Although Renault expects to make big strides with its future PU spec, the French constructor remains fully aware that it will not be enough to entirely erase the gap to benchmark Mercedes.
“Our power unit will not match [the Mercedes engine] in terms of raw power – I don’t think anyone can have a better engine than them by the end of the current season. We know where we stand, and what our targets for next year are. Our current deficit is around 30-40bhp, so around 5-6%. Our next upgrade should halve the gap, and we’ll then have to fully bridge it in 2016."
Since extra performance can primarily be found in the ICE, engineers at Viry have once again mostly worked on the combustion chamber, as well as the exhaust and inlet systems.
Our current deficit is around 30-40bhp, so around 5-6%. Our next upgrade should halve this gap, and we’ll have to fully bridge it in 2016.
“The ERS and battery are obviously very important and must work flawlessly for us to perform, but these components are not actually generating performance in the first place,” details the Renault Sport F1 director of operations. “It all starts with the internal combustion engine.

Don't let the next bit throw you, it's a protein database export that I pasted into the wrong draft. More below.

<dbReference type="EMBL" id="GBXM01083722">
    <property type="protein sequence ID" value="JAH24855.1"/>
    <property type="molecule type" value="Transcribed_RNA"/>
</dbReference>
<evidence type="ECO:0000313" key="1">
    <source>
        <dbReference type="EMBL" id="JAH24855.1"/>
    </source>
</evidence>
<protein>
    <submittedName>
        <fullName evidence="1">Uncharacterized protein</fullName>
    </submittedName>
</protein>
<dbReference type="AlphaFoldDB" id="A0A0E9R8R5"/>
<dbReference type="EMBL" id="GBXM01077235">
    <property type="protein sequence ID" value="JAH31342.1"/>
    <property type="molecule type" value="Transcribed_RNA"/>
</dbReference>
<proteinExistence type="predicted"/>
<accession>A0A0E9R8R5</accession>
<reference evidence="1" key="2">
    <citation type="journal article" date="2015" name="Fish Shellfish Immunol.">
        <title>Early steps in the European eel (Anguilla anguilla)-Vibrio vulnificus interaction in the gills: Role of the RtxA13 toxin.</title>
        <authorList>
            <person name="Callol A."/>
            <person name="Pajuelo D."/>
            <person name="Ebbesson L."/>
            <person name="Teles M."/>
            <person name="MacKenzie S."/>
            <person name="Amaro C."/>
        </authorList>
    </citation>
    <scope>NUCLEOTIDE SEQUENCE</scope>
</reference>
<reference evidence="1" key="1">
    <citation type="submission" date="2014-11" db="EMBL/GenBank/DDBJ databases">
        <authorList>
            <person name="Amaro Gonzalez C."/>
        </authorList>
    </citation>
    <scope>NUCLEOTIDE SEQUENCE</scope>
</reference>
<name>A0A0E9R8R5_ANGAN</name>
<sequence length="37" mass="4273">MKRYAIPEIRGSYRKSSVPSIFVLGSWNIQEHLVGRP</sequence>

“Energy recovery systems were a much talked about topic last year since these were new and could unlock four seconds per lap when working smoothly. At the beginning, we were finding seconds, then it became tenths and now only hundredths. We’ve come full circle in terms of efficiency, and are returning to where power originates: the ICE, which is the cardinal element in the performance cycle”.
Renault’s ‘B-spec’ power unit, which will not feature the concept that engine guru Mario Illien put forward for the French constructor – “we rejected it internally at an earlier stage of the project” – will serve as the foundation for the 2016 V6 turbocharged unit.
“What we will have at the end of the current campaign, we’ll keep using next year. In a way, this is our main development programme, though we plan on adding new evolutions stemming from our other programmes.”
Needless to say that Renault’s next evolution is eagerly awaited by Red Bull, but also internally. Viry must recover in the foreseeable future. While the take over of Lotus looks all but confirmed, it won’t make its power unit troubles go away with a wave of a magic wand, especially in today’s Formula One where a manufacturer's success lie in mastering hybrid engine technologies.
Ferrari did manage to cut the gap to Mercedes: why can Renault not pull off the same feat?
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